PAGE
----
This makes four ½ cup ramekins. It’s coconut flour based (although not 'coconutty' in flavour at all) and quite filling. I’ve been known to make a bigger one for me (all in the name of science, of course) and, well, let’s just say my eyes were bigger than my tummy. For an afternoon snack, with an espresso or cup of tea, a small ramekin is perfect (and then you have one left for tomorrow, and the next day too).
Now, because I made these on a random Monday afternoon after picking up my brood from gymnastics, I didn’t have the time, nor inclinat…

Best Pouring Custard... like, ever! (Sugar free, Dairy free)

If you are like me, and your gut gets into a knot at the very site of cream or too much milk, then this recipe is for you, baby!

Or, if you can handle dairy (which is annoying), but you have a cold or a chesty cough and you don't want to exacerbate your symptoms, then this warm, soft and velvety custard is just the thing to make you feel so much better. 

When warm, it is the consistency of pouring cream, perfect for drizzling over Christmas pudding or over my low carb and nut free Quickest Chocolate Mini Cakes.

Here you can see it thickened beautifully in the fridge by the next day.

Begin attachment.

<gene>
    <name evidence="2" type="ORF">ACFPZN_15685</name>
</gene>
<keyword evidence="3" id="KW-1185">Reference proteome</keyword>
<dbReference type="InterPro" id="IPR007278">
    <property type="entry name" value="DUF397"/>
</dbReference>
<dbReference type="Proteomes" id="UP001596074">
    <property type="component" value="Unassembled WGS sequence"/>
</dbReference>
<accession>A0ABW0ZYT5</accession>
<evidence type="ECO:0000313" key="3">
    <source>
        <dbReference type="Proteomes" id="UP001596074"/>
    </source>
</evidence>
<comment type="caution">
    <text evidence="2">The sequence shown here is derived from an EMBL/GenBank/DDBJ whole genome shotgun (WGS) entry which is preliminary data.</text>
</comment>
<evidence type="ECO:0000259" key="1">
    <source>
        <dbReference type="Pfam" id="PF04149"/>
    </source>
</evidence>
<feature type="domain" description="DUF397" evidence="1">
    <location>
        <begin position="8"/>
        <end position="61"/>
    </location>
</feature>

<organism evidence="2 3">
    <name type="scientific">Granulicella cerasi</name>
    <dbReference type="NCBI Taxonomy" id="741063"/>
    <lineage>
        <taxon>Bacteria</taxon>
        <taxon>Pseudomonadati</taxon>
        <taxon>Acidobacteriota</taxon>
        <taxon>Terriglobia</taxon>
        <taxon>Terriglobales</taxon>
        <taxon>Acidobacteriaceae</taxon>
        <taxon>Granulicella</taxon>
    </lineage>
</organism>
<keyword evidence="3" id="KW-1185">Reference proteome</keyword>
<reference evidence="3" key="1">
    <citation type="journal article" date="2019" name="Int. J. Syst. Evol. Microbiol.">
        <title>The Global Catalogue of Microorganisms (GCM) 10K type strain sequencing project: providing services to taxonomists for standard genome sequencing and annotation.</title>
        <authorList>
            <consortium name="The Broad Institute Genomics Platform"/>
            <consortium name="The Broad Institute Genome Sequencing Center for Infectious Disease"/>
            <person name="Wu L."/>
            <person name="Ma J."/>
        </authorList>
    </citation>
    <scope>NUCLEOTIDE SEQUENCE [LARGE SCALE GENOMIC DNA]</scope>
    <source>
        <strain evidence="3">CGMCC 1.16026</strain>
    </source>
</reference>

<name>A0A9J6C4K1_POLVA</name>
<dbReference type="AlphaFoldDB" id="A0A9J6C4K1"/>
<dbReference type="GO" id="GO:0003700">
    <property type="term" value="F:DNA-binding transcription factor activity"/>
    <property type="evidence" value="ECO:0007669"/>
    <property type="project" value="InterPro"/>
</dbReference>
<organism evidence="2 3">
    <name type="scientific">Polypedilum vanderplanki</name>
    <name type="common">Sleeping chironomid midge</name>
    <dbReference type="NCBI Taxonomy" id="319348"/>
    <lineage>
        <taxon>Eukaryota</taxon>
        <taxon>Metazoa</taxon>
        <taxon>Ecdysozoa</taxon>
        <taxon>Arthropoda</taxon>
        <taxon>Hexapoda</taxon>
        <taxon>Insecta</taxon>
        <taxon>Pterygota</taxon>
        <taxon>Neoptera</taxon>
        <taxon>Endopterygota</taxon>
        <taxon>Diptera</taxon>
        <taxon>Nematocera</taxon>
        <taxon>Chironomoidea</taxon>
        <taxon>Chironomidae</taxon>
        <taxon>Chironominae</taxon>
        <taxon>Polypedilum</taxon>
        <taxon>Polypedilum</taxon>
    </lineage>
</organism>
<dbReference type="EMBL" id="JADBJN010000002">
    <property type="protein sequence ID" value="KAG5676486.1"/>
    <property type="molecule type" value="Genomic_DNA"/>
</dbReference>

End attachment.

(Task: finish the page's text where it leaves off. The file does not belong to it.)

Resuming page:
If you can tolerate butter, I have added it in at the end, but this is not necessary. It does, I find, help to mellow out the coconut cream. Now I actually lurve all things coconut, in all its beautiful variations, but in custard I'm looking for a softer, more VANILLA flavour... and, by Jove, I think I've done it!
This will now be my go-to recipe for all things custard related, and can be pimped and…

Irresistible Rocky Road

This is a lovely no bake treat you can make with your kids in no time. It’s great for the holidays and the kids ask to make them for parties, especially. And the best part is… you can choose which ingredients suit your taste and diet preference. We opted for blueberries over those awfully sweet, and artificially red, glazed cherries usually found in traditional Rocky Road. Blueberries, are softly sweet and slightly sour. These mini marshmallows are not sugar-free but I allow them in small quantities. You can omit them (or even make your own sugar free marshmallows?) but I find their soft texture adds a lovely chewiness to the bite. My four year old complained, saying the nuts were a bit too hard for him to chew, so together, we made a separate batch with just blueberries and marshmallows, and these were still lovely, but trust me, if your dentures can handle the crunch, the salted nuts and sesame seeds help cut through the sweetness and enhance the chocolatey flavour to the max! I keep a st…